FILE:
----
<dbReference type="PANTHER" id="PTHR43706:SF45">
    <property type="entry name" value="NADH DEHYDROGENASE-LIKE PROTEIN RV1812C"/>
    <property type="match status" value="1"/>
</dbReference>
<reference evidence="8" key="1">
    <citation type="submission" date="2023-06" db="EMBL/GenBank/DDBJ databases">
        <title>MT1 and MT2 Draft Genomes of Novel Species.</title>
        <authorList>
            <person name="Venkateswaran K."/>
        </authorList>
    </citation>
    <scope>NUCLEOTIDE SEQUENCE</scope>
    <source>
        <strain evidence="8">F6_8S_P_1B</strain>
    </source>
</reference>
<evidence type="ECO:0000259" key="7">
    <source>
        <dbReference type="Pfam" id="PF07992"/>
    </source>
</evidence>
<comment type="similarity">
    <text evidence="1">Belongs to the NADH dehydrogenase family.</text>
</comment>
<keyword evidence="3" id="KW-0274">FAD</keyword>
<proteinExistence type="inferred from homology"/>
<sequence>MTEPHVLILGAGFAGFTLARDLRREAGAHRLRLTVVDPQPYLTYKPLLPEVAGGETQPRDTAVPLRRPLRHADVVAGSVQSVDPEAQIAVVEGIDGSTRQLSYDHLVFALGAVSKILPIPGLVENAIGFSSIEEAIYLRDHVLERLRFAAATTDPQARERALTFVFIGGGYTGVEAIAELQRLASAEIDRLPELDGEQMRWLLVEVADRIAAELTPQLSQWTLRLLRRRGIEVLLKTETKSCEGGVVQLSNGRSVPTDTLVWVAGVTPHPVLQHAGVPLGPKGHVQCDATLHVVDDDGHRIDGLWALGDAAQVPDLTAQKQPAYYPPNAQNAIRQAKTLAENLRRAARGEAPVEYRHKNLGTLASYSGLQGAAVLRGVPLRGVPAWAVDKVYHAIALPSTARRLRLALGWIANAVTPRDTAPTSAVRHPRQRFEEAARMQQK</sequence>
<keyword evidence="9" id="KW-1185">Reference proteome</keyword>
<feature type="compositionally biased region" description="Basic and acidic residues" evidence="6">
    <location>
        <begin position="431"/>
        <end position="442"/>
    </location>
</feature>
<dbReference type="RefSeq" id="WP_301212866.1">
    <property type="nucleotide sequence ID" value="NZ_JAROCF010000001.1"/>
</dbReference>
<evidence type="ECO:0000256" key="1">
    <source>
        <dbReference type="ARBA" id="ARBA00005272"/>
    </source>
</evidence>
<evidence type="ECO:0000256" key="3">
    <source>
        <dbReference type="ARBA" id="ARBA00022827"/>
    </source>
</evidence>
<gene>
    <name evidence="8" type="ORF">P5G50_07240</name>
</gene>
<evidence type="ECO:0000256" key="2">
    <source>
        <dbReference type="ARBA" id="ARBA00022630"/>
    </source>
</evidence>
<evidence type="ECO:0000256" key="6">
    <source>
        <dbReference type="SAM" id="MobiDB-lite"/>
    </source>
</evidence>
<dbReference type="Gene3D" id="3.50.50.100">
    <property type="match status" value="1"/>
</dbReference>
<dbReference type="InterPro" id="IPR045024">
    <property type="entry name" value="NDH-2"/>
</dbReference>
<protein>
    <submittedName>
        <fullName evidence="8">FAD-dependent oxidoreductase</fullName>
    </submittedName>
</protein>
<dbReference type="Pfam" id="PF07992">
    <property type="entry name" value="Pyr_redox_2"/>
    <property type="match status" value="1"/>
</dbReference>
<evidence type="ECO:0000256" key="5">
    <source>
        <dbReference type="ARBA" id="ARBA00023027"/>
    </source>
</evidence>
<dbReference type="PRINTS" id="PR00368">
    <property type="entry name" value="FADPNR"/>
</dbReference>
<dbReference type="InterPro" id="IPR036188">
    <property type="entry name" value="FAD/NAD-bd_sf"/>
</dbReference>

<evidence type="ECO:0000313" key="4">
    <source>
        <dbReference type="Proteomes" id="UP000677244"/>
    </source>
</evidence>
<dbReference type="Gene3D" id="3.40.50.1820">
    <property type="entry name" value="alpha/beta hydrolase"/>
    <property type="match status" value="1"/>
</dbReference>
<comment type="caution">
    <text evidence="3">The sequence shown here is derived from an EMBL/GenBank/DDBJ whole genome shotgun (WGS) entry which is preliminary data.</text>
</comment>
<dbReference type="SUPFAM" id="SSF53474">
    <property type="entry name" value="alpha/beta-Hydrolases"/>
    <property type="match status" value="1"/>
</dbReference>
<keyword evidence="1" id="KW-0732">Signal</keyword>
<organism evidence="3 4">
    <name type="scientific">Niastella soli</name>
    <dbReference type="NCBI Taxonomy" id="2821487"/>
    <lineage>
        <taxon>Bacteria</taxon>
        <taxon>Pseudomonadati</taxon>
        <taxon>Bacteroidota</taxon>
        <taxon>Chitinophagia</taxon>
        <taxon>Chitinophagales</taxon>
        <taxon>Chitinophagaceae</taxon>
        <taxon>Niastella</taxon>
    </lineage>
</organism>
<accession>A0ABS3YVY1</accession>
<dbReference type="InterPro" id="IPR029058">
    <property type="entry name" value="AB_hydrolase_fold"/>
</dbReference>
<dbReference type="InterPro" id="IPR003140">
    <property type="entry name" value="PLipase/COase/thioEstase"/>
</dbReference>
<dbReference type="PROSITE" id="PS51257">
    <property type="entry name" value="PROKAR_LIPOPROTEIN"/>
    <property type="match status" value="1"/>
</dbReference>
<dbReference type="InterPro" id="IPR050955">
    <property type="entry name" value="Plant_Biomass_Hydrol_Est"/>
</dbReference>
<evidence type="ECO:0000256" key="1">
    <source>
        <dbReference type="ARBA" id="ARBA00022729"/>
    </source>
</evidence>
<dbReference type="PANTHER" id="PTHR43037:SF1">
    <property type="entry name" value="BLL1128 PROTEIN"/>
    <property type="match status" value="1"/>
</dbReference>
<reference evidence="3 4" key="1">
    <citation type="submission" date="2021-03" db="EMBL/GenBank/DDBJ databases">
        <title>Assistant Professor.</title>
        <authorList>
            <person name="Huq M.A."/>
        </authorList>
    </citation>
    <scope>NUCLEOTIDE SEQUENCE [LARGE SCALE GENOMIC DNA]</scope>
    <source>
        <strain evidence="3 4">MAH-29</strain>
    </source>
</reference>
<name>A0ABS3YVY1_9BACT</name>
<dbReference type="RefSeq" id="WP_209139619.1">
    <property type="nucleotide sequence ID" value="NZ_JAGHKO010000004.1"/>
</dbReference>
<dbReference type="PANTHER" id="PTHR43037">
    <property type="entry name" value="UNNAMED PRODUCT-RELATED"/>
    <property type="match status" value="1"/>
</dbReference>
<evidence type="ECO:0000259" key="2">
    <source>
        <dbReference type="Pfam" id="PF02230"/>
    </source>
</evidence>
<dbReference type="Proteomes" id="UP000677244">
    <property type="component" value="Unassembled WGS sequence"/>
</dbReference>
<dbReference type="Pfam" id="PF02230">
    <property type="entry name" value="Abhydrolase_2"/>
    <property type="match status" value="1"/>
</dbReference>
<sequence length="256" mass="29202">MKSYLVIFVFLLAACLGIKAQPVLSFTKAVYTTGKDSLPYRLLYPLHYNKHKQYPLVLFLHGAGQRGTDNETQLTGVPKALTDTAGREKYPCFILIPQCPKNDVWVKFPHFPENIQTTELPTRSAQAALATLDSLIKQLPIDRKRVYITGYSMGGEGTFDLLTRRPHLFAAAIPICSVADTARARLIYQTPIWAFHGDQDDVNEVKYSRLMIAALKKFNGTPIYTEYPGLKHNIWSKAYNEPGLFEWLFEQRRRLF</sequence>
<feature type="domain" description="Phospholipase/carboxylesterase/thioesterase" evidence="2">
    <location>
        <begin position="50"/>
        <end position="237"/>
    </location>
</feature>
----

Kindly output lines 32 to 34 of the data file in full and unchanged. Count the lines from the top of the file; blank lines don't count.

        <end position="442"/>
    </location>
</feature>